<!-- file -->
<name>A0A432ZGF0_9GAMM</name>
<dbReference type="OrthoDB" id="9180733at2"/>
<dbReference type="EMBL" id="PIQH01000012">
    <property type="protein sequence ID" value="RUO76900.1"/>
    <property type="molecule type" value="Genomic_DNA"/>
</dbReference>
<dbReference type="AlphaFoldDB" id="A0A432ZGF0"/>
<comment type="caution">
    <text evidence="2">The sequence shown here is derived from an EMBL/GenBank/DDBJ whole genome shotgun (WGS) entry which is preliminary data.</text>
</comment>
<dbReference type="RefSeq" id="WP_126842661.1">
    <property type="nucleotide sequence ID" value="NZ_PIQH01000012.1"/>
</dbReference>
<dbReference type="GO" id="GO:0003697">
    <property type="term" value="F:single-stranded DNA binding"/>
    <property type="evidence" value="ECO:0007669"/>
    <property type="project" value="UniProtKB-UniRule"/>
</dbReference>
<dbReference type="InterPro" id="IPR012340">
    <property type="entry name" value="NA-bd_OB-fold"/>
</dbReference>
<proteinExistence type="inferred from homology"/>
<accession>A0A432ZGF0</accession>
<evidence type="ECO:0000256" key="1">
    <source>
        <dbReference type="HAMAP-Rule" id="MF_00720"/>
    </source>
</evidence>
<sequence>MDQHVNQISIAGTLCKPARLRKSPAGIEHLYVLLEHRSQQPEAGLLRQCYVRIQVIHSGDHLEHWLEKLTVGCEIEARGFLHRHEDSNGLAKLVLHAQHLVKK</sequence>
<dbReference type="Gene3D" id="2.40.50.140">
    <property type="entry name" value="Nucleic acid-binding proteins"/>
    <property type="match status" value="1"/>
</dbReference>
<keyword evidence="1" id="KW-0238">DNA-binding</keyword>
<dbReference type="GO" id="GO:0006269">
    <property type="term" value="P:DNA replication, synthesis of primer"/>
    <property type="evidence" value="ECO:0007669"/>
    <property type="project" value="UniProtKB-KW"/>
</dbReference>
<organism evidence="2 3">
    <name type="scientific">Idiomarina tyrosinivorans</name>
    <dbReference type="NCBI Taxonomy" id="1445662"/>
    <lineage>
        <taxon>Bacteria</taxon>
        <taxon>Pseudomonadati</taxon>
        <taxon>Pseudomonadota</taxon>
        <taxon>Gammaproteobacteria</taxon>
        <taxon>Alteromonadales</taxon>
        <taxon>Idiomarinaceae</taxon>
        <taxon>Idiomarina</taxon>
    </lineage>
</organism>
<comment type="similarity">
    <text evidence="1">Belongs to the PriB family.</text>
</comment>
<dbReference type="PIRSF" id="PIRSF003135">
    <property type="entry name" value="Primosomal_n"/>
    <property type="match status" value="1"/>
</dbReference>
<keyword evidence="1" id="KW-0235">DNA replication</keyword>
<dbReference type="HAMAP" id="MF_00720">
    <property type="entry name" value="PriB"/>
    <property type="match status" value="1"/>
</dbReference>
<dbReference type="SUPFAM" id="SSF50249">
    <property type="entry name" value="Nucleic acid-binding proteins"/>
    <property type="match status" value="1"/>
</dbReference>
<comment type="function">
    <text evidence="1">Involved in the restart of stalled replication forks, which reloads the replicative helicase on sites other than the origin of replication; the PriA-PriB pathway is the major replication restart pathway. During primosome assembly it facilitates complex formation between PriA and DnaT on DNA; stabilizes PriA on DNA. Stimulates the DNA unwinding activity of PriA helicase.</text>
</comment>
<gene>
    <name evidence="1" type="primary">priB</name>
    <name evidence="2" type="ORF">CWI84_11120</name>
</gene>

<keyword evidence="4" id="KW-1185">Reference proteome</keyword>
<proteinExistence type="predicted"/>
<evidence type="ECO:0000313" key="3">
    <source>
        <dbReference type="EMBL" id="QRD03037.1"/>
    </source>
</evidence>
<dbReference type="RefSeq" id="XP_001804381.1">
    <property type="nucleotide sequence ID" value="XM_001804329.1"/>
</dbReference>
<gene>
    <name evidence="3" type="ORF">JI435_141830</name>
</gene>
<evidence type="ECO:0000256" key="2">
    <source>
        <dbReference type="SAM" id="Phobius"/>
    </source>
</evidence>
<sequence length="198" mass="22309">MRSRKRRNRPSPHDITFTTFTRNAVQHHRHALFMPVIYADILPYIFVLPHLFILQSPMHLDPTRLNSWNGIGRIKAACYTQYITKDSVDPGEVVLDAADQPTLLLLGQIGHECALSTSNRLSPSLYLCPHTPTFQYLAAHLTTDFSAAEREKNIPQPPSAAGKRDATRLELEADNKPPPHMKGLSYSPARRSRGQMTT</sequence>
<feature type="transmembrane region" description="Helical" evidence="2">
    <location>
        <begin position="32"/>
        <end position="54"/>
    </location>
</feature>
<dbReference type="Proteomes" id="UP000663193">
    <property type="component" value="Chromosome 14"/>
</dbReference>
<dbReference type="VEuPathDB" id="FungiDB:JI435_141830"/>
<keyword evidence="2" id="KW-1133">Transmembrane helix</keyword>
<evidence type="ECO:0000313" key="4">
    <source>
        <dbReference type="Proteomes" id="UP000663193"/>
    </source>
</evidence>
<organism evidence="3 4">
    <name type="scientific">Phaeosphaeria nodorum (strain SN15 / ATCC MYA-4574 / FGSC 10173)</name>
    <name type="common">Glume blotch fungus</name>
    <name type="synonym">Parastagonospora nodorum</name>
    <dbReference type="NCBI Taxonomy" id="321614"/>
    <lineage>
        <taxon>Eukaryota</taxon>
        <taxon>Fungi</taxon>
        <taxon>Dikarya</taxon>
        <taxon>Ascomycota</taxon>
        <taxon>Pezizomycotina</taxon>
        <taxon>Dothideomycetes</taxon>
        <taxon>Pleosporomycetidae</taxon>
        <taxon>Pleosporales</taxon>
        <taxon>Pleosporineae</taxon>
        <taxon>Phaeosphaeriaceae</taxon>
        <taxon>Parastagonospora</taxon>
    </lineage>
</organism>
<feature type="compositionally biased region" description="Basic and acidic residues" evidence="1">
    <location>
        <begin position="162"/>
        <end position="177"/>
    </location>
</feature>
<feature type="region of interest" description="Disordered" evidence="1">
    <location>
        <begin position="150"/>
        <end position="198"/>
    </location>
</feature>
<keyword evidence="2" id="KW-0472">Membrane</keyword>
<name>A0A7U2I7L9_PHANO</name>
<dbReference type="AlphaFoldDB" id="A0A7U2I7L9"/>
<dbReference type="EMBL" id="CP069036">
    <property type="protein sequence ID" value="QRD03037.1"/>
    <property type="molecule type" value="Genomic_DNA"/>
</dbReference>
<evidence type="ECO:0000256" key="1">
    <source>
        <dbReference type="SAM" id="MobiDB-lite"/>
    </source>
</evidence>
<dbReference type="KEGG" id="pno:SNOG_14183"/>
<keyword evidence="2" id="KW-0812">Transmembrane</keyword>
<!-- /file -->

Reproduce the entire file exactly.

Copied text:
<name>A0A432ZGF0_9GAMM</name>
<dbReference type="OrthoDB" id="9180733at2"/>
<dbReference type="EMBL" id="PIQH01000012">
    <property type="protein sequence ID" value="RUO76900.1"/>
    <property type="molecule type" value="Genomic_DNA"/>
</dbReference>
<dbReference type="AlphaFoldDB" id="A0A432ZGF0"/>
<comment type="caution">
    <text evidence="2">The sequence shown here is derived from an EMBL/GenBank/DDBJ whole genome shotgun (WGS) entry which is preliminary data.</text>
</comment>
<dbReference type="RefSeq" id="WP_126842661.1">
    <property type="nucleotide sequence ID" value="NZ_PIQH01000012.1"/>
</dbReference>
<dbReference type="GO" id="GO:0003697">
    <property type="term" value="F:single-stranded DNA binding"/>
    <property type="evidence" value="ECO:0007669"/>
    <property type="project" value="UniProtKB-UniRule"/>
</dbReference>
<dbReference type="InterPro" id="IPR012340">
    <property type="entry name" value="NA-bd_OB-fold"/>
</dbReference>
<proteinExistence type="inferred from homology"/>
<accession>A0A432ZGF0</accession>
<evidence type="ECO:0000256" key="1">
    <source>
        <dbReference type="HAMAP-Rule" id="MF_00720"/>
    </source>
</evidence>
<sequence>MDQHVNQISIAGTLCKPARLRKSPAGIEHLYVLLEHRSQQPEAGLLRQCYVRIQVIHSGDHLEHWLEKLTVGCEIEARGFLHRHEDSNGLAKLVLHAQHLVKK</sequence>
<dbReference type="Gene3D" id="2.40.50.140">
    <property type="entry name" value="Nucleic acid-binding proteins"/>
    <property type="match status" value="1"/>
</dbReference>
<keyword evidence="1" id="KW-0238">DNA-binding</keyword>
<dbReference type="GO" id="GO:0006269">
    <property type="term" value="P:DNA replication, synthesis of primer"/>
    <property type="evidence" value="ECO:0007669"/>
    <property type="project" value="UniProtKB-KW"/>
</dbReference>
<organism evidence="2 3">
    <name type="scientific">Idiomarina tyrosinivorans</name>
    <dbReference type="NCBI Taxonomy" id="1445662"/>
    <lineage>
        <taxon>Bacteria</taxon>
        <taxon>Pseudomonadati</taxon>
        <taxon>Pseudomonadota</taxon>
        <taxon>Gammaproteobacteria</taxon>
        <taxon>Alteromonadales</taxon>
        <taxon>Idiomarinaceae</taxon>
        <taxon>Idiomarina</taxon>
    </lineage>
</organism>
<comment type="similarity">
    <text evidence="1">Belongs to the PriB family.</text>
</comment>
<dbReference type="PIRSF" id="PIRSF003135">
    <property type="entry name" value="Primosomal_n"/>
    <property type="match status" value="1"/>
</dbReference>
<keyword evidence="1" id="KW-0235">DNA replication</keyword>
<dbReference type="HAMAP" id="MF_00720">
    <property type="entry name" value="PriB"/>
    <property type="match status" value="1"/>
</dbReference>
<dbReference type="SUPFAM" id="SSF50249">
    <property type="entry name" value="Nucleic acid-binding proteins"/>
    <property type="match status" value="1"/>
</dbReference>
<comment type="function">
    <text evidence="1">Involved in the restart of stalled replication forks, which reloads the replicative helicase on sites other than the origin of replication; the PriA-PriB pathway is the major replication restart pathway. During primosome assembly it facilitates complex formation between PriA and DnaT on DNA; stabilizes PriA on DNA. Stimulates the DNA unwinding activity of PriA helicase.</text>
</comment>
<gene>
    <name evidence="1" type="primary">priB</name>
    <name evidence="2" type="ORF">CWI84_11120</name>
</gene>

<keyword evidence="4" id="KW-1185">Reference proteome</keyword>
<proteinExistence type="predicted"/>
<evidence type="ECO:0000313" key="3">
    <source>
        <dbReference type="EMBL" id="QRD03037.1"/>
    </source>
</evidence>
<dbReference type="RefSeq" id="XP_001804381.1">
    <property type="nucleotide sequence ID" value="XM_001804329.1"/>
</dbReference>
<gene>
    <name evidence="3" type="ORF">JI435_141830</name>
</gene>
<evidence type="ECO:0000256" key="2">
    <source>
        <dbReference type="SAM" id="Phobius"/>
    </source>
</evidence>
<sequence length="198" mass="22309">MRSRKRRNRPSPHDITFTTFTRNAVQHHRHALFMPVIYADILPYIFVLPHLFILQSPMHLDPTRLNSWNGIGRIKAACYTQYITKDSVDPGEVVLDAADQPTLLLLGQIGHECALSTSNRLSPSLYLCPHTPTFQYLAAHLTTDFSAAEREKNIPQPPSAAGKRDATRLELEADNKPPPHMKGLSYSPARRSRGQMTT</sequence>
<feature type="transmembrane region" description="Helical" evidence="2">
    <location>
        <begin position="32"/>
        <end position="54"/>
    </location>
</feature>
<dbReference type="Proteomes" id="UP000663193">
    <property type="component" value="Chromosome 14"/>
</dbReference>
<dbReference type="VEuPathDB" id="FungiDB:JI435_141830"/>
<keyword evidence="2" id="KW-1133">Transmembrane helix</keyword>
<evidence type="ECO:0000313" key="4">
    <source>
        <dbReference type="Proteomes" id="UP000663193"/>
    </source>
</evidence>
<organism evidence="3 4">
    <name type="scientific">Phaeosphaeria nodorum (strain SN15 / ATCC MYA-4574 / FGSC 10173)</name>
    <name type="common">Glume blotch fungus</name>
    <name type="synonym">Parastagonospora nodorum</name>
    <dbReference type="NCBI Taxonomy" id="321614"/>
    <lineage>
        <taxon>Eukaryota</taxon>
        <taxon>Fungi</taxon>
        <taxon>Dikarya</taxon>
        <taxon>Ascomycota</taxon>
        <taxon>Pezizomycotina</taxon>
        <taxon>Dothideomycetes</taxon>
        <taxon>Pleosporomycetidae</taxon>
        <taxon>Pleosporales</taxon>
        <taxon>Pleosporineae</taxon>
        <taxon>Phaeosphaeriaceae</taxon>
        <taxon>Parastagonospora</taxon>
    </lineage>
</organism>
<feature type="compositionally biased region" description="Basic and acidic residues" evidence="1">
    <location>
        <begin position="162"/>
        <end position="177"/>
    </location>
</feature>
<feature type="region of interest" description="Disordered" evidence="1">
    <location>
        <begin position="150"/>
        <end position="198"/>
    </location>
</feature>
<keyword evidence="2" id="KW-0472">Membrane</keyword>
<name>A0A7U2I7L9_PHANO</name>
<dbReference type="AlphaFoldDB" id="A0A7U2I7L9"/>
<dbReference type="EMBL" id="CP069036">
    <property type="protein sequence ID" value="QRD03037.1"/>
    <property type="molecule type" value="Genomic_DNA"/>
</dbReference>
<evidence type="ECO:0000256" key="1">
    <source>
        <dbReference type="SAM" id="MobiDB-lite"/>
    </source>
</evidence>
<dbReference type="KEGG" id="pno:SNOG_14183"/>
<keyword evidence="2" id="KW-0812">Transmembrane</keyword>